Whatever labels get applied to him in this first year are likely to stick with him, both of them, for the rest of their school lives, and as we saw in Playground (and as I’ve experienced firsthand), there are those who will exploit any perceived flaw or weakness to an extreme and traumatic degree. Léo wants to avoid that, but unfortunately doesn’t foresee the consequences of his actions, leading to even worse outcomes, particularly for Rémi’s mother Sophia, played with devastating earnestness by Émilie Dequenne.

Taking place over the course of the school term, the film is equal parts heart-wrenching and dazzling, with rich visual metaphors laced throughout the changing seasons. Léo’s inability to cope with his actions plays out in brutal yet beautiful fashion as his hockey practices feature a lot of slamming into the boards and falling down as he tries to cross over his skates. A concert where Rémi performs his first solo foreshadows his isolation and malaise. The work Léo puts in on the family farm, harvesting and selling brightly-colored flowers, offers imagery of destruction and renewal, becoming a parallel to his own journey.

Between the scenery and the actors (with Dambrine giving one of the best performance by a child actor I’ve seen in years), writer/director Lukas Dhont (who previously turned heads for Girl) has put forth a very strong contender for the top prize. The deftly sensitive manner with which he treats his youthful protagonists is a rare gem that emphasizes a true understanding for the gauntlet that children run as they develop, where even the most pure and innocent of friendships can turn into a catastrophic liability.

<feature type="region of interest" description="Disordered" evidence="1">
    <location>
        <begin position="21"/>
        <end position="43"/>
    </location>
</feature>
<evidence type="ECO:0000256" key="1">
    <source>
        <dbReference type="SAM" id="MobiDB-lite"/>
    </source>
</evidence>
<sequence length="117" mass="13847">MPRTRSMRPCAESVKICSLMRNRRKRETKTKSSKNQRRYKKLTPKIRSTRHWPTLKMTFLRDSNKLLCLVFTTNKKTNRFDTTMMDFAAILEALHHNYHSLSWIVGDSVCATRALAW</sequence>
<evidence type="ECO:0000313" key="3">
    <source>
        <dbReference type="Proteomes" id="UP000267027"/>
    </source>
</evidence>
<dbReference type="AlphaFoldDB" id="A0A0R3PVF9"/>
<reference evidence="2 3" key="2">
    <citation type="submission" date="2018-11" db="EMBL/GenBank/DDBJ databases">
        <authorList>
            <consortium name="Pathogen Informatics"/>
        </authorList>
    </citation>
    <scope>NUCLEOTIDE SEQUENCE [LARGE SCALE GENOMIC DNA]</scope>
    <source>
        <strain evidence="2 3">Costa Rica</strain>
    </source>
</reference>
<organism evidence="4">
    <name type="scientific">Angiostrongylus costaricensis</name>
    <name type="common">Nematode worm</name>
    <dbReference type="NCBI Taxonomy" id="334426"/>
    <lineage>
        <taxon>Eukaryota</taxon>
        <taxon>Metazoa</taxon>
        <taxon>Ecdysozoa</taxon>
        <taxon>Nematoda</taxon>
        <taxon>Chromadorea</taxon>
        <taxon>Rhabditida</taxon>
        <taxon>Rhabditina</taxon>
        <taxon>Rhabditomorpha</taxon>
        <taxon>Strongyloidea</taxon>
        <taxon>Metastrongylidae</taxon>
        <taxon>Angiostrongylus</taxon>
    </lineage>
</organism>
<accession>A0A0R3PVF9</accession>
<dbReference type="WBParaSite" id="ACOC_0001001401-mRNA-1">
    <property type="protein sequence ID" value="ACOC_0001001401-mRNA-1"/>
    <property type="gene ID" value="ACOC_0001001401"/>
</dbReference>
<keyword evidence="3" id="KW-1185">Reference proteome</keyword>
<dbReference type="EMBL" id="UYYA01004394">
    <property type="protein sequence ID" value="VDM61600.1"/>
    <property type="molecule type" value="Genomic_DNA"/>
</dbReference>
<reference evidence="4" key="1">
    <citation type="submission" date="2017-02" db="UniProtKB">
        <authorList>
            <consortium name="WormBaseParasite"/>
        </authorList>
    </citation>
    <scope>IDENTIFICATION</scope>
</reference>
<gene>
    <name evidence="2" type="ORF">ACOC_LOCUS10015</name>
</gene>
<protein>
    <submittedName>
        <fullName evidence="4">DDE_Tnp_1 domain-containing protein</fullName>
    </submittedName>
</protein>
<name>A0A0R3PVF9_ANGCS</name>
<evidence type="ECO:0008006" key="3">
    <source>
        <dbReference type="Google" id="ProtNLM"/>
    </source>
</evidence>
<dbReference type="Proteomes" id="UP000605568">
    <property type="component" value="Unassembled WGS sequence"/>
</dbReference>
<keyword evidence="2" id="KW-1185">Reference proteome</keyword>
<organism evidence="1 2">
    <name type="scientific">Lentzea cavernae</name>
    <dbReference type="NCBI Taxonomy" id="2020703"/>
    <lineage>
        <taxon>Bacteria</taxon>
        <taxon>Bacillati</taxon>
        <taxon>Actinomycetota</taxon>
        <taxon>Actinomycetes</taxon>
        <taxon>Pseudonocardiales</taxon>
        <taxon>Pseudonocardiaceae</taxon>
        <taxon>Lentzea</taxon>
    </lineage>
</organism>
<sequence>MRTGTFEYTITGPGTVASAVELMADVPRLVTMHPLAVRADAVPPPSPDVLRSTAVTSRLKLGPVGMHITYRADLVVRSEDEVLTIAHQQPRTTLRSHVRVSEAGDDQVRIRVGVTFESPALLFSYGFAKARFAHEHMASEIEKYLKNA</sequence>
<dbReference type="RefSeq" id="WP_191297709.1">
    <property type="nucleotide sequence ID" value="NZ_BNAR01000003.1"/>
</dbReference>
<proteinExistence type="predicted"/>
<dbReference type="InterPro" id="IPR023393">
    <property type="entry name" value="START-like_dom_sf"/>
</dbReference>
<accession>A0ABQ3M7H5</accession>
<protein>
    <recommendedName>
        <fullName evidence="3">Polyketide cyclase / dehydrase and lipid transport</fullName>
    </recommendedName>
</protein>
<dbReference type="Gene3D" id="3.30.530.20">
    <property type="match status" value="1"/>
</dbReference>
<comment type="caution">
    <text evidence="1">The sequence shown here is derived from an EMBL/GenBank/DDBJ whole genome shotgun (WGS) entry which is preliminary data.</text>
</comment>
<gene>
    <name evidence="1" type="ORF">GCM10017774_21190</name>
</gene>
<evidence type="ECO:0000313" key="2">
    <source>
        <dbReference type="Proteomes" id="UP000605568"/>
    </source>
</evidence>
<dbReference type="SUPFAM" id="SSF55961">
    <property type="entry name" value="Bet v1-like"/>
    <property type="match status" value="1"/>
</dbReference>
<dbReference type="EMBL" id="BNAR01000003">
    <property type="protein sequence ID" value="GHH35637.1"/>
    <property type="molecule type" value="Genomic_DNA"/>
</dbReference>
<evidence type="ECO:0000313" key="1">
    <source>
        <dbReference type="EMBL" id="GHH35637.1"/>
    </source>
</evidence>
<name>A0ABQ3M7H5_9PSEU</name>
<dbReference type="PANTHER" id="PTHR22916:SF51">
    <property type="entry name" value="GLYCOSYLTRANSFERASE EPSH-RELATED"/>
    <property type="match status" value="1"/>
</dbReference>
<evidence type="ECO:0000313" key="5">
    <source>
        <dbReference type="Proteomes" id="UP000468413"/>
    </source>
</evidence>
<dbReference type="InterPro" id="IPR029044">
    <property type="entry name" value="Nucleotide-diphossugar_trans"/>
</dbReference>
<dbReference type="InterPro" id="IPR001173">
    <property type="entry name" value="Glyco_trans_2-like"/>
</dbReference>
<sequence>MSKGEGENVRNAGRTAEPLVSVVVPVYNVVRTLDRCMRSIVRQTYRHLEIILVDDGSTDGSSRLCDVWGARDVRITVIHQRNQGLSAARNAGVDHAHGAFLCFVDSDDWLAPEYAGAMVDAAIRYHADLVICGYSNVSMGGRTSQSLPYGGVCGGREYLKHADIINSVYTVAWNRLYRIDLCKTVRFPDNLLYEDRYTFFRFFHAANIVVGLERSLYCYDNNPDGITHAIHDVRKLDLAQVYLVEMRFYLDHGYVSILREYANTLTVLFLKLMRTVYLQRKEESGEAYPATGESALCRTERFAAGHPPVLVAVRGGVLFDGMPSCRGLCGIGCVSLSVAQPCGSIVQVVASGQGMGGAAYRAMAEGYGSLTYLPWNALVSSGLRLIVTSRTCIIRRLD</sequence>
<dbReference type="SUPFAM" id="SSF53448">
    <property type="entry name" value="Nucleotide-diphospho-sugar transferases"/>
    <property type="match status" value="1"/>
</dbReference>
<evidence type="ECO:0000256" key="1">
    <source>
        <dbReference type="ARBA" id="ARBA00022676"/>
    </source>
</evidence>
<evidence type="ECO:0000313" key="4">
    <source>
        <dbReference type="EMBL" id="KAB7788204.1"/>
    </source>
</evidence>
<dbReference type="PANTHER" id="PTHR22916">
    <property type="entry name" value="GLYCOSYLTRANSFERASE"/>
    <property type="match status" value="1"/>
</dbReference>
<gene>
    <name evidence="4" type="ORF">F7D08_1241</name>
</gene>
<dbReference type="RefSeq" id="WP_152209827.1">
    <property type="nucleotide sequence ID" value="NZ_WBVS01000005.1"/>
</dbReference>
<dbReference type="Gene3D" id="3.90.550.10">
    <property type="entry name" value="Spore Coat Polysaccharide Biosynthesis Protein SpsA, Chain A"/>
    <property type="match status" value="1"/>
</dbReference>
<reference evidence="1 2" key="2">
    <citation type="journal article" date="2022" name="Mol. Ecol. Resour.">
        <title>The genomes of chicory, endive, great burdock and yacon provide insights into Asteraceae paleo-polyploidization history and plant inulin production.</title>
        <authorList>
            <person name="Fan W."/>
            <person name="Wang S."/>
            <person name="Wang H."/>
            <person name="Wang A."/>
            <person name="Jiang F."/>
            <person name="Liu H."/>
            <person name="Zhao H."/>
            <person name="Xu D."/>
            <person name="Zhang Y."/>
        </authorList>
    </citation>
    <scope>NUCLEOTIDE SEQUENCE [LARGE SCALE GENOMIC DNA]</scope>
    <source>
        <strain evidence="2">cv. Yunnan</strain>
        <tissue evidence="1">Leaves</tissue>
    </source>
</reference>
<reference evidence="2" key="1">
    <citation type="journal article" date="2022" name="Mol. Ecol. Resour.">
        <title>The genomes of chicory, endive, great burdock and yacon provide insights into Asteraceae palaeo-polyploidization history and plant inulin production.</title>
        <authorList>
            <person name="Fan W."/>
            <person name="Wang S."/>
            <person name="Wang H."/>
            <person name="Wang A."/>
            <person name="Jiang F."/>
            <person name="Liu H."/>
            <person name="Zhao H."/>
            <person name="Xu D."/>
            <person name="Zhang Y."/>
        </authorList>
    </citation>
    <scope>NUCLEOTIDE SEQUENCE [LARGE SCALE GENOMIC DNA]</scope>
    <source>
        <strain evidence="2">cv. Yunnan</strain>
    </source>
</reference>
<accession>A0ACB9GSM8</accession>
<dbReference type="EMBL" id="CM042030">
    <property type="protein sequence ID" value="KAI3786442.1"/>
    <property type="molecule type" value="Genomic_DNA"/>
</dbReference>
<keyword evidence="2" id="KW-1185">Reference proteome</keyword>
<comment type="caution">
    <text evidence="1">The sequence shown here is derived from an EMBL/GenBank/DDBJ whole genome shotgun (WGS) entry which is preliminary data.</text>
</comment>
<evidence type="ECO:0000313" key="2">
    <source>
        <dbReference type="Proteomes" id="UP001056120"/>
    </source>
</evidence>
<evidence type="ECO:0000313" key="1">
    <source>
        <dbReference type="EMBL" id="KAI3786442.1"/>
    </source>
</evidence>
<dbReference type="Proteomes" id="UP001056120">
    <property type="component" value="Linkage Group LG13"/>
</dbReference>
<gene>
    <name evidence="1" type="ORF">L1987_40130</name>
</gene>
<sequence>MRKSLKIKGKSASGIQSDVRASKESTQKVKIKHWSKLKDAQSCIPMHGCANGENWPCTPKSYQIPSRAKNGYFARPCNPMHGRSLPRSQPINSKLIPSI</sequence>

Grade: A-

Blanquita

Based on one of the highest profile scandals in Chilean history, Blanquita follows in the same thematic vein as Poland’s 2019 nominee in this category, Corpus Christi, in that it asks the very poignant question of whether or not salvation and divine justice can be meted out through dishonest actions. Shining a spotlight on the worst of humanity, Fernando Guzzoni points an accusatory finger at legal loopholes that protect predators while victims continue to suffer and be held to a much stricter standard of criminal liability.

The story is a fictional account inspired by the early 2000s investigation of Claudio Spiniak, a businessman who was accused (along with six colleagues) of running a child sex trafficking ring out of a luxury gym. Laura López plays the title character, a teenage mother living in a shelter for abused children run by a local priest (Alejandro Goic). Blanca herself is based on one of the key witnesses in the case, whose testimony became the subject of controversy as events played out.

In the film, priest Manuel is tired of seeing the victims in his home constantly denied justice, the latest incident of which involves one boy who is deemed unfit to testify due to the violent outbursts his trauma causes. All the doctors agree that he was raped multiple times, and it’s clear who’s responsible, but the emotional damage has been so severe that his attackers (including a member of the Chilean Senate) essentially get off the hook by hurting him so much that he can’t take the stand in court.

This is where Blanca comes in, working with the boy to get every detail of his story down pat so that she can testify in his stead. Making a deal with Manuel for enough money to rent a new home for herself and her baby to live in peace (she already works at the shelter in exchange for room and board), the two must navigate the treacherous waters of the Chilean criminal justice system, from prosecutors who are tasked with tearing apart her story to thugs on the powerful politician’s payroll meant to tear apart her will through violent intimidation tactics.